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History in the Making
Sunday, 2010 March 21 - 10:17 pm
This is one of those nights where people might actually want to watch C-SPAN.

For those of you who haven't been following along, tonight is the House's historic vote on health care reform. In the debate that's happening right now, there's a lot of hyperbole being spouted by both parties. Democrats are promoting this as something that will save us from skyrocketing health care costs. Republicans are talking as if this is a Socialist takeover of our country.

In fact, neither is true. Democrats, please note: health care costs will continue to rise until we also rein in other things, including both pharmaceutical costs and medical malpractice. Malpractice tort reform is one of those things that Democrats shy away from because the legal industry is a pillar of Democratic support. But excessive testing and over-prescription is a key contributor to health care costs in this country, and doctors often over-test and over-prescribe to avoid the chance of a malpractice suit.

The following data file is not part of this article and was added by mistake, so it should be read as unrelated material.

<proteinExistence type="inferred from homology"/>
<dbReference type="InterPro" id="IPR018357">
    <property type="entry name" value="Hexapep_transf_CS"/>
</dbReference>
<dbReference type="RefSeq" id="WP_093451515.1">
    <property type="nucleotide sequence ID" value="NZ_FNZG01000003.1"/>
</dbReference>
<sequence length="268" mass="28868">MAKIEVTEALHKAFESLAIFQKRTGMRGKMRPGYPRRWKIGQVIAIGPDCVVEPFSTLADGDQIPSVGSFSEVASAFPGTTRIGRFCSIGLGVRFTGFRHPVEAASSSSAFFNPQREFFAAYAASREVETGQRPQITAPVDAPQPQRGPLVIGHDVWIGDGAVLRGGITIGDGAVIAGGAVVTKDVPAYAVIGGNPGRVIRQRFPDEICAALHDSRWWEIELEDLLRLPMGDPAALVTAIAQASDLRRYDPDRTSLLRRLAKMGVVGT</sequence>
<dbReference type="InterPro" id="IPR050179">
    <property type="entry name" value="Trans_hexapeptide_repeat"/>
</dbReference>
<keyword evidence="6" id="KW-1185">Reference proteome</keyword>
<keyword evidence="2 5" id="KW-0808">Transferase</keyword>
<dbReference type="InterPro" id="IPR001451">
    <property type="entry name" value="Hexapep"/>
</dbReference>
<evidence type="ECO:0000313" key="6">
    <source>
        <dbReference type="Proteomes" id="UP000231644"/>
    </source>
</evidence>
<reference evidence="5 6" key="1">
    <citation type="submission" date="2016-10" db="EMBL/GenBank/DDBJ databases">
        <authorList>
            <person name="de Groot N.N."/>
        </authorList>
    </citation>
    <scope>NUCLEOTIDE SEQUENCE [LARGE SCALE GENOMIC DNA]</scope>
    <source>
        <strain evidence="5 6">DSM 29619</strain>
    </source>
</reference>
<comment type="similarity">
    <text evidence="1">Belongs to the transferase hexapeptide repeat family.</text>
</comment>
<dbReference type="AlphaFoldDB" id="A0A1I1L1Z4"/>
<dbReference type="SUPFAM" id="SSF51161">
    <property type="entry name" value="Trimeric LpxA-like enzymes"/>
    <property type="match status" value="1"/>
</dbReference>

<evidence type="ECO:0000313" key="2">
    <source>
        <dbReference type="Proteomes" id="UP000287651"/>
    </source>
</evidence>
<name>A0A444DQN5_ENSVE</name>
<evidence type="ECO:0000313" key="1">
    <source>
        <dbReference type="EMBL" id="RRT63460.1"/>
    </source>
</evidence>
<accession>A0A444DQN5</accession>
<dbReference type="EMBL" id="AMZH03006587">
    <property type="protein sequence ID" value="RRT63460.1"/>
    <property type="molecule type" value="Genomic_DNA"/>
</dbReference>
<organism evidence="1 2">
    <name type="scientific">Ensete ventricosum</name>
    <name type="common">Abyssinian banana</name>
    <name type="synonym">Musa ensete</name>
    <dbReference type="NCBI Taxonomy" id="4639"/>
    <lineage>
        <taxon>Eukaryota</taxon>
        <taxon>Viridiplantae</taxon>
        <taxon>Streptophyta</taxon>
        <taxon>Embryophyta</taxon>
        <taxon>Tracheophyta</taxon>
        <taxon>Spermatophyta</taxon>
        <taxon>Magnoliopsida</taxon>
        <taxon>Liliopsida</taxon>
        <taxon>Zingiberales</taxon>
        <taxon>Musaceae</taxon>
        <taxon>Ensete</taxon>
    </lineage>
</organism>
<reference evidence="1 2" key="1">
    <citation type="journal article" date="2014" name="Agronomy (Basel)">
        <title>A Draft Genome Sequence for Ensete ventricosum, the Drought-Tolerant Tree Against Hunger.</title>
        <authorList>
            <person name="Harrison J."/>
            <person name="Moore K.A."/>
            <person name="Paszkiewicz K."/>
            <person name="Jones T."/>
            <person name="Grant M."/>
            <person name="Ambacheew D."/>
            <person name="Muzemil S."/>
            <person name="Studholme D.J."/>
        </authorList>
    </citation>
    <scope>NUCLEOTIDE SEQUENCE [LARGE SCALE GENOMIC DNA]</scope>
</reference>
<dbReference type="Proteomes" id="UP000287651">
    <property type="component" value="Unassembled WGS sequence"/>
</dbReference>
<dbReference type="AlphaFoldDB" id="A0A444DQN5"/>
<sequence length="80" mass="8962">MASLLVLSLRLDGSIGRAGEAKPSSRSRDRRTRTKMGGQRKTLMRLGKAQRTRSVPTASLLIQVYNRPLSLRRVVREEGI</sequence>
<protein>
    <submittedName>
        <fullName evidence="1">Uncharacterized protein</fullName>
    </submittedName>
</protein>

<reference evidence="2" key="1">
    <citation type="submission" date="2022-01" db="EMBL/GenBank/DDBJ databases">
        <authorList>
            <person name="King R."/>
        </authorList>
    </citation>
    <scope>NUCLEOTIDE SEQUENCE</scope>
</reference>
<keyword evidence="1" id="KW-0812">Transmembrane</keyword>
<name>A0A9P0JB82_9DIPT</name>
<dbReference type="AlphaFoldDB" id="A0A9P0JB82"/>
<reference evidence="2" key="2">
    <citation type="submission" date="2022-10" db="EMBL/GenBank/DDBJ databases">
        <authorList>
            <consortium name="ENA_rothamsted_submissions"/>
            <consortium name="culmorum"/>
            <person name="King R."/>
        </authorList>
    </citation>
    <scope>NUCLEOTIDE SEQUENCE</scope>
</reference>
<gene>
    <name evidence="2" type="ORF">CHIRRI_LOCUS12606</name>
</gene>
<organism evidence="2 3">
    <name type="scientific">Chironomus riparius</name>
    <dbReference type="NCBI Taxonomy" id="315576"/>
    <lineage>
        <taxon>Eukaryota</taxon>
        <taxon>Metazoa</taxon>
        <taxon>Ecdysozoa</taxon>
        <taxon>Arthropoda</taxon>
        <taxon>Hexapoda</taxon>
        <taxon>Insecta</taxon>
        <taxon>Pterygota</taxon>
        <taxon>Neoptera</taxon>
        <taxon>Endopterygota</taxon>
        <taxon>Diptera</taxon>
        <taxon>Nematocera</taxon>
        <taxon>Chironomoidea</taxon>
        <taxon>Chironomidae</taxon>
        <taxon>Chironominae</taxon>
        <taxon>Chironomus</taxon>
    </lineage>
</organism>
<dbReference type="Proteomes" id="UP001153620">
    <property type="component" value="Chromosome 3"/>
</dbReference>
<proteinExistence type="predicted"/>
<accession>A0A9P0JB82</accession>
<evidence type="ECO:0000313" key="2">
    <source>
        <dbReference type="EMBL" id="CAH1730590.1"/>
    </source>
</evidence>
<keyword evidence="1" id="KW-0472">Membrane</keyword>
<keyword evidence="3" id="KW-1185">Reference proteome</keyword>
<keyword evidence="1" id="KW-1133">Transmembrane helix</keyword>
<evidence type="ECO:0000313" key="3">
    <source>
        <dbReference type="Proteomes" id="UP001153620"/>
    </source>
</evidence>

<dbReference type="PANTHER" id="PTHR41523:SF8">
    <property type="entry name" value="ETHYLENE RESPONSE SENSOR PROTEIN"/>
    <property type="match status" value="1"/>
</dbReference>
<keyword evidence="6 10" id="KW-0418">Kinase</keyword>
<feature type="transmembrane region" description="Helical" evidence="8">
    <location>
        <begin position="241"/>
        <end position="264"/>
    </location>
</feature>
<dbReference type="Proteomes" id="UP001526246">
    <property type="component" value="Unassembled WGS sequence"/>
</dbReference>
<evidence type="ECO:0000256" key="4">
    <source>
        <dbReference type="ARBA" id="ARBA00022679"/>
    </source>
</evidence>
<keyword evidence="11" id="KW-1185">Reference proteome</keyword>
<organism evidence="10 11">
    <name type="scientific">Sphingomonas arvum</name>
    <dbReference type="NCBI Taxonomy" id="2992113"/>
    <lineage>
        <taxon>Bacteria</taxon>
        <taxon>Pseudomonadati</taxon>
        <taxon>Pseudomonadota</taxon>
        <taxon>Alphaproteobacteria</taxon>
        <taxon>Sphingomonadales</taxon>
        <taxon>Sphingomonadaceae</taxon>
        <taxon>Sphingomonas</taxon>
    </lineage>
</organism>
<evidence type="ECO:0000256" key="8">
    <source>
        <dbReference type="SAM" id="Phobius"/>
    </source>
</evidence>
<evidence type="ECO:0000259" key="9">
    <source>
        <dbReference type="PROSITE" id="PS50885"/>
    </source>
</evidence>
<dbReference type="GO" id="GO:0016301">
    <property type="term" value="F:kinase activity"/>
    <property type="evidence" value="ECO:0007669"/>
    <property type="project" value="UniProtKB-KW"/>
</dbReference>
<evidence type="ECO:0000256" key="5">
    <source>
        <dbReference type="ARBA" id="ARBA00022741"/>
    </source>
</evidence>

But Republicans, please note: before today, we were the only industrialized democratic country in the world without universal health care. I know Americans like to believe that we invented democracy and we're the only ones who know how to practice it, but the fact is, rational and freedom-loving countries across the world have already figured out that health care should be a right, not a luxury.

There are three key things everyone needs to understand. The first is that the current health care system is economically unsustainable, and regardless of how you think we should fix it, we need to start somewhere. We need to do something. I haven't seen any credible effort by Republicans to fix anything with regards to health care.

The second is that yes, we need to do something about costs, and that will take time. But we face the choice of having our federal government absorb the rising health care costs until we find true economic solutions, or having ordinary people do it. So far, the people of the country and the companies that employ them have absorbed those rising costs until, in some cases, they go bankrupt.

The third is that we must view health care as the equivalent to police, fire, and military protection. It's not something that should simply be bought on the public market, with everyone involved milking as much profit out of it as possible. It is in all of our interests to have a healthy society. As a civilized democracy, we have an obligation to give everyone access to medical care, rich or poor. This health care bill does not destroy democracy: it promotes it.

In a few minutes, we will make history. Today I am proud to be a witness, and proud to be an American.
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